Throughout the different ages, there have always been women who chose the daring path. Those women followed their dreams, even if those dreams involved a career path usually only reserved for men. History always remembers those women, those firsts, who were not intimidated by a room full of men, where they were sometimes seen as an outsider. Somaya Zidan is one of those women. The 25-year-old is one of the first Egyptian and Middle Eastern women who got into the field of underwater welding.
It is extremely refreshing to learn about the support Somaya received from her family, especially her father. “Before I apply, I called my father. He asked me if I was interested in it and would like to try it. When I said yes, he told me he will be by my side supporting me,” she continues, “the next day he went with me to buy the overalls, safety boots and other equipment I will need in my welding workshops.” This is not the only support Somaya received, though, “when I applied, the management was very encouraging, and even now that I have been working for six years in the field, they still are very supportive.” Somaya says.
I called my father. He asked me if I was interested in it and would like to try it. When I said yes, he told me he will be by my side supporting me
This does not mean that she does not come face-to-face with the fact that this is a male-dominated field, “most of the bullying comes from Social Media, from people who work in the field,” she explains, “they will say things like ‘you’re coming to share this job with us too?’” But as Somaya explains, women nowadays have made great strides in all kinds of career paths, so why should this be any different? “You could take a ship or a plane to another country and upon arrival you would find out that the captain who took you there is a woman,” Somaya tells.
You could take a ship or a plane to another country and upon arrival you would find out that the captain who took you there is a woman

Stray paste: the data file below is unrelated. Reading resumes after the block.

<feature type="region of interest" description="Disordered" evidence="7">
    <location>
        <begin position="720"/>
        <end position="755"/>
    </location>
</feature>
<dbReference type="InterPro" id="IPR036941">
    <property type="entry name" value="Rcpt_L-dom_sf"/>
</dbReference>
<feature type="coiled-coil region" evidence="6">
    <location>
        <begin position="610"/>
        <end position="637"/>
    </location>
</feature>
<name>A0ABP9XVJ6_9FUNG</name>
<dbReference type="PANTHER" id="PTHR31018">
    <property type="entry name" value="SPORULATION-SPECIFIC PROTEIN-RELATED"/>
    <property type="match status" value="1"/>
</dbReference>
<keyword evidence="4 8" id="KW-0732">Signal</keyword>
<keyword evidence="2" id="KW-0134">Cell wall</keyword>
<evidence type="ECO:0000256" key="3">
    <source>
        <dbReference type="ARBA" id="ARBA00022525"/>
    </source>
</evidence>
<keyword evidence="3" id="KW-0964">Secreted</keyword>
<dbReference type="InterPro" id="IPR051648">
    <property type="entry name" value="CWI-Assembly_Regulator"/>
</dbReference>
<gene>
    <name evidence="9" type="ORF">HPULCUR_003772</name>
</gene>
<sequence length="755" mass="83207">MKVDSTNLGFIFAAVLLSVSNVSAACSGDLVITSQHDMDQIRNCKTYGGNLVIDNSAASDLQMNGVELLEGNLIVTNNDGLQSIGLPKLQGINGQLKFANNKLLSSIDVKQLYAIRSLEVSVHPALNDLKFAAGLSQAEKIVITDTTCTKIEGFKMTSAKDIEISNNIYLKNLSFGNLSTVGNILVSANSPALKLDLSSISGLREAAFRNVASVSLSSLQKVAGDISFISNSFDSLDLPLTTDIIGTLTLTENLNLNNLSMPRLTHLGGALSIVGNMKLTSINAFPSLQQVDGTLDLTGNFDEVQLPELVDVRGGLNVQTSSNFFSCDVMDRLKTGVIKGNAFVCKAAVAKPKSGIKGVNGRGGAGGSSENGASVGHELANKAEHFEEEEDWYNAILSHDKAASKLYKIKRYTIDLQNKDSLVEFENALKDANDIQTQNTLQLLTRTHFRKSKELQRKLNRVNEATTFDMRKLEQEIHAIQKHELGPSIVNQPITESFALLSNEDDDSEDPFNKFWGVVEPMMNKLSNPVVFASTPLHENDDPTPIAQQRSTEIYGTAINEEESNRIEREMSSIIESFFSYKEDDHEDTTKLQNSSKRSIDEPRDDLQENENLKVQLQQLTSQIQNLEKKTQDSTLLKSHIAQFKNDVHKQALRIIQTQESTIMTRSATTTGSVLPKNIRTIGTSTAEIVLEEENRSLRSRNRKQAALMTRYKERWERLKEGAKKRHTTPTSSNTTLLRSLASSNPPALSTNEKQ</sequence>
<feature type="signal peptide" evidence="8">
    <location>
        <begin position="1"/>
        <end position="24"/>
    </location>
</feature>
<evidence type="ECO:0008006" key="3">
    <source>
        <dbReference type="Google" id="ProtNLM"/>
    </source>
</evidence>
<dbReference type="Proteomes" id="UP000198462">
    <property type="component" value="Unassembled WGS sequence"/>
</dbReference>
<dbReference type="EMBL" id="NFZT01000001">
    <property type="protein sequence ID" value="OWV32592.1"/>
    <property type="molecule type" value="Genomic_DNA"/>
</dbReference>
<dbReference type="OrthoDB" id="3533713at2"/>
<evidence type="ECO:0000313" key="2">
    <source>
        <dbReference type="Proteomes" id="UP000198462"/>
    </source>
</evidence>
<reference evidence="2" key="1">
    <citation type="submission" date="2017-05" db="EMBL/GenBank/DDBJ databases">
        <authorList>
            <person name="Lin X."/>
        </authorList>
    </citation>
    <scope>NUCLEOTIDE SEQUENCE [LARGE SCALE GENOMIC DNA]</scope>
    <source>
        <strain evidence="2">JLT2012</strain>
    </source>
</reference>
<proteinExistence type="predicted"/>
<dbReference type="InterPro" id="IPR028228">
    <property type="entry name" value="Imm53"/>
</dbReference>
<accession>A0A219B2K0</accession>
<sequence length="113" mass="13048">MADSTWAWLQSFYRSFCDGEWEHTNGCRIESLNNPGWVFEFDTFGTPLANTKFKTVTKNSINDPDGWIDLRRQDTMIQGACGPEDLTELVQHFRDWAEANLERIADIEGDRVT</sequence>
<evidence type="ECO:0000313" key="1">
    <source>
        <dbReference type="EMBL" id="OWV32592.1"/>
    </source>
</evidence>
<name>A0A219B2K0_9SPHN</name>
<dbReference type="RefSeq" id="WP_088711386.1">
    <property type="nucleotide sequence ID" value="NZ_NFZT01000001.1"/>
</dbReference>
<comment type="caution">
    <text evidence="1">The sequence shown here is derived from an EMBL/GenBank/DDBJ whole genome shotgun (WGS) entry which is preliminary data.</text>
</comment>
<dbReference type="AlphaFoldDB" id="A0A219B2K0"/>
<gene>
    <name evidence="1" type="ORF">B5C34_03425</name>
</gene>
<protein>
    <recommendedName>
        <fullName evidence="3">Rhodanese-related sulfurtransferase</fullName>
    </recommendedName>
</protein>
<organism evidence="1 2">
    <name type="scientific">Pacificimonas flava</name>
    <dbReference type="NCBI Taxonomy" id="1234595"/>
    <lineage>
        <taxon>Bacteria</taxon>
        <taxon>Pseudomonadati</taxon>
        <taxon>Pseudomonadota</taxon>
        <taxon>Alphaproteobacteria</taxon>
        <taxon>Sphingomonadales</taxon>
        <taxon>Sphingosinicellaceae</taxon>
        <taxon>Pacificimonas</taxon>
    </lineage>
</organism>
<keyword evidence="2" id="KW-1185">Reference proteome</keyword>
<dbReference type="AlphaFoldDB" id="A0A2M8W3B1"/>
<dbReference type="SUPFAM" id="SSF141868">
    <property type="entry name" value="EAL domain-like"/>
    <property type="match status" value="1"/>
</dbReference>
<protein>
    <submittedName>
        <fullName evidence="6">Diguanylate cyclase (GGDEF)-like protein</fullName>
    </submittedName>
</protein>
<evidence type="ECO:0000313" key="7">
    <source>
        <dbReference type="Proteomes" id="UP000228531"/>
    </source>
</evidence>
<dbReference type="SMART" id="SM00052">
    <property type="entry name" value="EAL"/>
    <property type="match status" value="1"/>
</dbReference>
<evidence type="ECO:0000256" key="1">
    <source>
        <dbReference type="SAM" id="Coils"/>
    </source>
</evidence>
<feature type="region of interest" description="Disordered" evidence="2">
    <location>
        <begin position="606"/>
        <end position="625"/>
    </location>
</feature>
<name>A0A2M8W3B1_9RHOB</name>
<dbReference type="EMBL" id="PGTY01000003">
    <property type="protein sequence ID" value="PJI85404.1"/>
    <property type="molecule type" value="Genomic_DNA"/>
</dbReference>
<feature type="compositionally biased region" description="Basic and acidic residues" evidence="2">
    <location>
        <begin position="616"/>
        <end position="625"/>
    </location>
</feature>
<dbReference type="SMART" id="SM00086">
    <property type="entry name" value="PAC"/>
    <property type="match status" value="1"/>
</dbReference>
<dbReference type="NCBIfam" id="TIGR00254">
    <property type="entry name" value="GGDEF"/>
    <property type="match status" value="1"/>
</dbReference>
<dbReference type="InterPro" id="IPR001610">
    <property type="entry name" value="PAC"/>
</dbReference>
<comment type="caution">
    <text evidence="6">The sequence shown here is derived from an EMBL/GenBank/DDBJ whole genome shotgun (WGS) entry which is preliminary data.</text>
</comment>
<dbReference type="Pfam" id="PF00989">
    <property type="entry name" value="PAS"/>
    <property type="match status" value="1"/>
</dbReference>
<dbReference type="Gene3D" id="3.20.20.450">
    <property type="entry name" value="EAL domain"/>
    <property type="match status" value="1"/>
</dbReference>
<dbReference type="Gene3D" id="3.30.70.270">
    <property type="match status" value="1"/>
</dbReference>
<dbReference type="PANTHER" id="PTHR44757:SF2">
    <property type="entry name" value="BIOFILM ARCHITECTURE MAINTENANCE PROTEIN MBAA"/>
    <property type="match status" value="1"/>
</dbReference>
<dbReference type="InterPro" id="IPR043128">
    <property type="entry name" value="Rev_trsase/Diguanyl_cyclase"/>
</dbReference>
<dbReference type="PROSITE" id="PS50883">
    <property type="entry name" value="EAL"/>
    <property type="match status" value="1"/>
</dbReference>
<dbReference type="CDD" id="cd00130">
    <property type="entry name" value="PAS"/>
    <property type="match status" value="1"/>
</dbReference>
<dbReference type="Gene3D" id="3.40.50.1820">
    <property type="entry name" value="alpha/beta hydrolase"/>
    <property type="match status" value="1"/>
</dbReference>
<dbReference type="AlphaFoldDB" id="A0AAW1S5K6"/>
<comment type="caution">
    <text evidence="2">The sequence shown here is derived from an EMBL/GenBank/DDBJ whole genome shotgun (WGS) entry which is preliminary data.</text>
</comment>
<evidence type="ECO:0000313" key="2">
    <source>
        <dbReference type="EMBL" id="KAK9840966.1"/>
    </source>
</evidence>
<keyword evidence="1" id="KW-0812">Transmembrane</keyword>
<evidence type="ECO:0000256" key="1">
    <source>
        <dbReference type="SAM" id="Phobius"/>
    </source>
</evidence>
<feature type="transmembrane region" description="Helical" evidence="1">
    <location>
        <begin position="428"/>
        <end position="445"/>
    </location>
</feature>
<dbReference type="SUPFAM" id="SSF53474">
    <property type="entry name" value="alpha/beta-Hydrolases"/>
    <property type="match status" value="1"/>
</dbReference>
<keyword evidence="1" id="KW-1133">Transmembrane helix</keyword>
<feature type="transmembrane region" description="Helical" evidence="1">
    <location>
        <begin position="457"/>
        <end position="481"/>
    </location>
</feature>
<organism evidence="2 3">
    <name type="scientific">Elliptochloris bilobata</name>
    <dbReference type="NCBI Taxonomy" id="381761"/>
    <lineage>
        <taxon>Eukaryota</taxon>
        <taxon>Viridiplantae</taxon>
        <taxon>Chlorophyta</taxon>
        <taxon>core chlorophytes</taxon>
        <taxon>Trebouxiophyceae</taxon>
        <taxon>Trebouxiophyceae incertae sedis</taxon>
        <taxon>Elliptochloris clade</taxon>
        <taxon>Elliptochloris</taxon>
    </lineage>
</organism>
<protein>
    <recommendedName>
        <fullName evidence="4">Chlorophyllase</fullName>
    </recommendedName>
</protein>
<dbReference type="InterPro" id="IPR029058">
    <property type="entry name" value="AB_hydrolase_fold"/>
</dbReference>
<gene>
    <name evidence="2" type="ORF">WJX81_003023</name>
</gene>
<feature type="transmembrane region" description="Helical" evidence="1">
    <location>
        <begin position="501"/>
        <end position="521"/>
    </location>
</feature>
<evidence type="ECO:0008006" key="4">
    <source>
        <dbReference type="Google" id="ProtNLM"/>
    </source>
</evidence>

One cannot neglect to mention the adventurous side to this job. Working underwater must allow for many encounters with marine wildlife that are equal parts beautiful and terrifying. Keeping this in mind, Somaya’s passion for this job makes even more sense. “I saw a shark here in an island in Hurghada called Geziret Abu Ramada,” she continues, “but we have a misconception about sharks. Us humans are not part of sharks’ diet. You could say sharks are curious.”
but we have a misconception about sharks. Us humans are not part of sharks’ diet
An exciting, fascinating career like this does not come without its risks, though. During her deepest dive yet, at 46 meters, Somaya experienced what is commonly referred to by divers as “narcosis”. Narcosis is when a diver starts to experience drowsiness as if they have ingested a narcotic substance. This can be life-threatening, as the diver might take off their equipment and come out of the water too quickly, resulting in exploded lungs, or they might even drink too much water and drown. “I had a buddy with me, Captain Walid Bakr, and when I started experiencing the symptoms, I tapped his hand and signaled to him that I am beginning to feel drowsiness,” she says, “the only treatment for narcosis is to come up to a shallower depth, so we began rising and I started feeling normal again.”
Somaya is working towards her dream still. She would like to one day have a ship of her own, and to start a marine works company where the youth can learn underwater welding and other marine works. “I want to support the youth just like I was supported when I was still starting,” she concludes.